President Xi spells out China’s New Normal

December 30, 2014 by Nicole Lam

The Central Economic Work Conference (CEWC) concluded on 11 December, where Chinese leaders including President Xi Jinping, Premier Li Keqiang and other senior officials mapped out major economic policies for the year ahead. New economic reforms were a key topic during the conference. President Xi’s concept of the “New Normal” took center stage and leaders came up with a five-point road map for 2015. The main aim is to maintain growth stability while boosting efficiency and seeking development.

The “New Normal” is used to describe below-average growth after the 2007/2008 global financial crisis, characterized by a shift from high speed growth to medium-to-high growth, a shift from production expansion to improving current production and a shift from growth being driven by traditional sources to driven by new growth points.

Central authorities also stated that “China must understand the new normal, adjust to the new normal and develop under the new normal”. These reforms are expected to transform China’s future growth points and sustain the country’s development in the long term.

President Xi acknowledged that China still faces many challenges and “relatively significant” downward pressures. Certain sectors have become overheated, hence more efforts will be made to transform the reforms into growth drivers. Real estate, consumption, trade and investment have all shown signs of sluggishness, and China’s labour advantage in international trade has been gradually diminishing due to rising labour costs and currency fluctuations. Thus the new norms require new thinking in the government’s economic initiatives and policies.

To reach the 2015 goals, the leaders will accelerate reforms in nine areas, including capital markets and market access, creating a more favourable environment for entrepreneurship, competition and innovation and at the same time allowing the market to determine the allocation of resources.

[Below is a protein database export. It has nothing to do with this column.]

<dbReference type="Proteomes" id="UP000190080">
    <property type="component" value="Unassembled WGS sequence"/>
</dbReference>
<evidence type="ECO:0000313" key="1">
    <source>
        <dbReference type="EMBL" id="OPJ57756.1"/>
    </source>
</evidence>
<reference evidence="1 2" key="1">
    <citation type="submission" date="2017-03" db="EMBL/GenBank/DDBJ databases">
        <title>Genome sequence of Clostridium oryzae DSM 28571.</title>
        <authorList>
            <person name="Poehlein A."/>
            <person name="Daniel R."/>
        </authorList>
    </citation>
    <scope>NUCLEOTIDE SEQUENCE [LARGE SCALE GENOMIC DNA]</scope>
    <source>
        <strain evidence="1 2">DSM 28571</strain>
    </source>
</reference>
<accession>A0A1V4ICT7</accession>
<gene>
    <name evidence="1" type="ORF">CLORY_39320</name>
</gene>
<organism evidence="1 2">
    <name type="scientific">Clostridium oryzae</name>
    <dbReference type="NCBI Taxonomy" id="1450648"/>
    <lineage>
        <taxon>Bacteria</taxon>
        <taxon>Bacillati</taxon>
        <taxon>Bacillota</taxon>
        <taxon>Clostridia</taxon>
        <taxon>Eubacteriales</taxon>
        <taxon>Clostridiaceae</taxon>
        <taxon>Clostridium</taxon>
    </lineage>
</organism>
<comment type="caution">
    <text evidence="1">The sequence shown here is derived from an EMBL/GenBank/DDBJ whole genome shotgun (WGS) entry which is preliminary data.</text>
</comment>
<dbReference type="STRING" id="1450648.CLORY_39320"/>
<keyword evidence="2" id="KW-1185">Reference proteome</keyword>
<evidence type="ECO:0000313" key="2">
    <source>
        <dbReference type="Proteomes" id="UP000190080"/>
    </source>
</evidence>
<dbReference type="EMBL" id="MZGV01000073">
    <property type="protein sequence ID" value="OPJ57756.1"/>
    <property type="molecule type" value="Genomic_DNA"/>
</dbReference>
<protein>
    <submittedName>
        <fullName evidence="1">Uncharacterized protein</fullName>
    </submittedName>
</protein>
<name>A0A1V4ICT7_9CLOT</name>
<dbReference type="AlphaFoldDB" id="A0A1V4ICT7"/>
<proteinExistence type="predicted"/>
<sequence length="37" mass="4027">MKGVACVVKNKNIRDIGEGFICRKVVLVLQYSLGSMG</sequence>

The problems of state-owned enterprises (SOE) will also be addressed and efforts made to improve efficiency and core competitiveness. Apart from growth and reform, the government has also decided to devote more resources to the rural sector, enhance regional integration and improve people’s livelihoods.

The central bank’s decision to lower the benchmark rate by 40 basis points to 5.6% and lower the deposit rate by 25 basis points to 2.75% was a good example of how Beijing is becoming more forceful in boosting growth in the economy. This is the first rate cut since July 2012 and follows a series of policy interventions aimed at indirectly stimulating the Chinese economy.

The CEWC meeting was especially important after a rocky year for the nation. China grew at its slowest pace in recent times, dragged down by a housing slowdown, unsteady exports and low domestic demand. Although downside risks brought by the US Federal Reserve’s rate hike, weakening of emerging markets and geopolitical conflicts remain, according to World Bank estimates the world economy will continue to grow slowly, expanding 3.1% in 2015 and 3.3% in 2016, with China’s GDP expected to grow at 7%.